Food ValleyFood Valley

What to eat in Piacenza

by /// July 26, 2023
Estimated reading time: 4 minutes



Did you know that, in the past, the expression “stuff from Piasensa” referred to delicacies like cheese and salami? If you intend to visit Piacenza or its villages (Bobbio, Castell’Arquato, and Vigoleno), then you cannot miss a tasty food and wine tour.

This quality cuisine hosts 3 PDO types of cured meat and 2 PDO kinds of cheese along with 17 DOC wines. Its variety and richness are rooted in its position, as Piacenza is located on the border of Emilia, Lombardy, Liguria, and Piedmont and its culinary traditions are a mix of these 4 regions. Its tradition also includes the use of horse meat (horse and donkey), which reflects the territory’s former role as a military outpost.

Cured Meats and Cheese

If you are in the area you cannot but start the meal with a delicious platter of PDO salami, coppa and pancetta, as well as taste Piacenza’s 2 PDO Provolone Valpadana and Grana Padano cheeses. To enhance the flavour of the cold cuts, we recommend accompanying them with the typical burtleina or with chisulen, two bread types best served hot.

Coppa Piacentina

Pisarei and Fasö

Pisarei and Fasö is a tasty first course of peasant origin made with poor ingredients. Although the name may sound a bit mysterious, it basically consists of dumplings and borlotti beans seasoned with tomato sauce and bacon. According to some, the word “pisarei” derives from the Spanish verb “pisar, that means to pound or crush, since the dumplings are crushed under the fingers in order to give them their traditional shape.

Piacenza, pisarei e faso
Piacenza, Pisarei e Faso | Credit: Alfredo Ravanetti via Shutterstock

Rice bomb from Piacenza

Typical of the village of Bobbio, the so-called rice bomb was once the traditional dish prepared for the Madonna of August, when the meat is softer. It is a pie of rice, mushrooms and pigeon meat that Elisabeth Farnese, Queen of Spain, is said to have been very fond of.

Tailed Tortelli

This dish was created in the kitchens of the Vigolzone castle on the occasion of a visit by Francesco Petrarca. They are small bundles of stuffed pasta filled with ricotta cheese, herbs and grated cheese that, unlike the better-known tortelli, have a tail.

Piacenza, tortelli con la coda
Piacenza, Tailed Tortelli | Credit: IsabellaO via Shutterstock

Polenta and horse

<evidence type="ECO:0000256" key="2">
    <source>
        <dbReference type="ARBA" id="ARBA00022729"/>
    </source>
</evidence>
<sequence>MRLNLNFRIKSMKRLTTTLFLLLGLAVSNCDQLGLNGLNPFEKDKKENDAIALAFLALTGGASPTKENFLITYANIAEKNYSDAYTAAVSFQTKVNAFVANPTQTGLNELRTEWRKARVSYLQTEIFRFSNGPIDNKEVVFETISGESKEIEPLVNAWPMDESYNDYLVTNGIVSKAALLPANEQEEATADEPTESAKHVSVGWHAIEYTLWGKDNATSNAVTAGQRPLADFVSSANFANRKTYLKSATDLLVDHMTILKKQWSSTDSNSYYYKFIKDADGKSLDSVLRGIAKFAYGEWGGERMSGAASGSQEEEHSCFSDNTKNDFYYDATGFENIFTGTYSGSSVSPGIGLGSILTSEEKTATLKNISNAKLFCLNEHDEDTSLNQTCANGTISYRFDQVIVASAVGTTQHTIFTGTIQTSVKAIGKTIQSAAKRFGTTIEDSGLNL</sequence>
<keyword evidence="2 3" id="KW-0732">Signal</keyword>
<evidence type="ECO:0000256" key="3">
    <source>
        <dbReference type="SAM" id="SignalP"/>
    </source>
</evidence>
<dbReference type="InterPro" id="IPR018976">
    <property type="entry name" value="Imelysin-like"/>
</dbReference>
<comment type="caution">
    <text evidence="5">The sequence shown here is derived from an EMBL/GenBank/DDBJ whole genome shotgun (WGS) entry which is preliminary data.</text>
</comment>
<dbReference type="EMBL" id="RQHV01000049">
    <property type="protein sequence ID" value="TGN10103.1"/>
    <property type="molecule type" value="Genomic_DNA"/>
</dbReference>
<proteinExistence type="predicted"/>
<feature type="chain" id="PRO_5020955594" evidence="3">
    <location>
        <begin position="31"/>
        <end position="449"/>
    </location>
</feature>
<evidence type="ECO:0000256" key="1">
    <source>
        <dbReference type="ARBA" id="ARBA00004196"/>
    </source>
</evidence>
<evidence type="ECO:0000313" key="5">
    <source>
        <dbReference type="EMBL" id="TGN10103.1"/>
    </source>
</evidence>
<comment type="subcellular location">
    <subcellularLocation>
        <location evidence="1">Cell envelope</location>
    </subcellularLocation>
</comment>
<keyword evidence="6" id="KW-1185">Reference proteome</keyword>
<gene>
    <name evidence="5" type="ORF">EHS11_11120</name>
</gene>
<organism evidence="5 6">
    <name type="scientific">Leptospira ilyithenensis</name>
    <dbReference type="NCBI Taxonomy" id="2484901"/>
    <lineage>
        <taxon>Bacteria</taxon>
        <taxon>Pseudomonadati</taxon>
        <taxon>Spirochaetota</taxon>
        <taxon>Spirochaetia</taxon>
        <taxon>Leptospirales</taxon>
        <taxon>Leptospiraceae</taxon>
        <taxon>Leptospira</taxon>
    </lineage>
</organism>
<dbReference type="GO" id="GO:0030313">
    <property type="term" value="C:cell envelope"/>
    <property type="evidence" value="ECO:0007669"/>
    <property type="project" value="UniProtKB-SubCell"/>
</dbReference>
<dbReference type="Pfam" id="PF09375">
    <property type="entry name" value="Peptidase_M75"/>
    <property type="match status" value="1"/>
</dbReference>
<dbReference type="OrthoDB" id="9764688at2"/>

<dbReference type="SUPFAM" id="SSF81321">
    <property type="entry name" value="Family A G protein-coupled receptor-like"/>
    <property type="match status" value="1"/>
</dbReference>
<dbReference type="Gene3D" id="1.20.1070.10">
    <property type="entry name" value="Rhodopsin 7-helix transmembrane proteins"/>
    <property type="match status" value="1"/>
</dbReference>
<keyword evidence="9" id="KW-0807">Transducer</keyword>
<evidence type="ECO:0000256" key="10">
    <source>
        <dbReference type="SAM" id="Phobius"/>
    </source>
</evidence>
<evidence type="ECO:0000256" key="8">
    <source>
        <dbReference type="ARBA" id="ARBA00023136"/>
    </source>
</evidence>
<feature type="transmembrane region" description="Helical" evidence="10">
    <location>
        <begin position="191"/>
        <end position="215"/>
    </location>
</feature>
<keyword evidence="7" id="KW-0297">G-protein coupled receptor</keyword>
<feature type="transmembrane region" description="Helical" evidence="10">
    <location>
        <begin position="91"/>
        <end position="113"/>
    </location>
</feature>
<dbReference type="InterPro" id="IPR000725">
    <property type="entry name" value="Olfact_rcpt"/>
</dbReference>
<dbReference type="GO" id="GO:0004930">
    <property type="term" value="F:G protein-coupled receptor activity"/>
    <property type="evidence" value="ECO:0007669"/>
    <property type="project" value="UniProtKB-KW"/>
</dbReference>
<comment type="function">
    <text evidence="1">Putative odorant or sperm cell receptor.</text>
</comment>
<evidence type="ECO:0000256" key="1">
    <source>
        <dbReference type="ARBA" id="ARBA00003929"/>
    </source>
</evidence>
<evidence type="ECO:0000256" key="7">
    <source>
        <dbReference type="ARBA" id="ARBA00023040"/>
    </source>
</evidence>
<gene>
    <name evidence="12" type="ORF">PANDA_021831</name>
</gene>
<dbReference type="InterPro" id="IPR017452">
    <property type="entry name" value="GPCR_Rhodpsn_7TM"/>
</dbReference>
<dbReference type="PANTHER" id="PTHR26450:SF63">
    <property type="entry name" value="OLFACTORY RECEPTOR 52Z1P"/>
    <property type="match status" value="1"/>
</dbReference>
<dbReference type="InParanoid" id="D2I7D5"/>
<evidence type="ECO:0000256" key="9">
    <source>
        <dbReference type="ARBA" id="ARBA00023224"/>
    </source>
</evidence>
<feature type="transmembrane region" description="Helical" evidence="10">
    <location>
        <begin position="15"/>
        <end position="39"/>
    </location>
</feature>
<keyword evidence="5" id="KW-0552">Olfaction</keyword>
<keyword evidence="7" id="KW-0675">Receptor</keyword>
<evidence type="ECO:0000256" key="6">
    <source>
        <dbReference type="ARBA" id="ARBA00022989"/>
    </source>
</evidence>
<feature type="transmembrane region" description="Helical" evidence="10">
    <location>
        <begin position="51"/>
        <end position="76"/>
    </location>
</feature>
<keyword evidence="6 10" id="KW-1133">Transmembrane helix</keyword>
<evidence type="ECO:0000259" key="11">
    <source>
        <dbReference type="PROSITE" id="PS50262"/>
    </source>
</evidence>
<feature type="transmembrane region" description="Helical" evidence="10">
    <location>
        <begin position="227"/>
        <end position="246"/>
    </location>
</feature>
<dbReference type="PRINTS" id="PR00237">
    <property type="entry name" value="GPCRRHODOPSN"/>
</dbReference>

The “puleinta ed pìcula ‘d caval” a ragout made of minced horse meat with a robust flavour, which is served with polenta. A dish of poor origin that still delights the palate of those in search of genuine flavours of the past.


Anolini are Piacenza’s real festive dish. Tradition has it that on Christmas Eve all generations of the family gather together to prepare them. There are two variants for the filling, which differentiate them from Parma’s anolini: one with beef stew in the stuffing, while the other, typical of the Val d’Arda, is cheese-based and contains grana cheese, breadcrumbs and nutmeg.

Piacenza, anolini
Piacenza, Anolini | Credit: isabellaO via Shutterstock

Bobbio’s Maccaroni

This pasta type is pierced with a knitting needle or with a big needle. Originating in the Middle Ages, this recipe is traditionally seasoned with stracotto sauce and served in restaurants in Bobbio and the middle Trebbia Valley.

Piacenza’s beefstew

The beefstew (stracotto) is a symbol of Piacenza cuisine. The traditional recipe has it made with horse meat, although many often replace it with beef. The popularity of stracotto alla piacentina is still due to the fact that, when minced, it is used as a filling for anolini.


This one is an ancient and typical recipe of the Piacenza Apennines, where snails are found among woods and vineyards. They are typical of Christmas Eve as a low-fat dish and require a rather easy preparation: they must be boiled and then flavoured with white wine, cloves, tomato sauce and broth.

Standing milk

A simple dessert made with ingredients that were once readily available in the countryside. The “standing milk” (latte in piedi in Italian) is a delicate version of crème caramel, made with milk, eggs, sugar, amaretto biscuits and cocoa.

Piacenza, latte in piedi
Piacenza, Standing Milk | Credit: al1962 via Shutterstock


Sweet tortelli cooked in a wood oven or fried, the turtlitt were traditionally prepared at the beginning of January using leftovers from Christmas such as chestnuts or mostarda. They were typical of the celebrations for St Anthony’s Day, 17 January, but also for Carnival and St Joseph’s Day (19 March).


These typical Piacenza biscuits with their unmistakable aroma and typical doughnut shape are available in different versions: hard or crumbly, as well as with or without sugar.

Buslanein Biscuits


Bargnolino is a digestif made from blackthorn berries that must rest for at least three years before consumption, and a great way to end our food tour in Piacenza!


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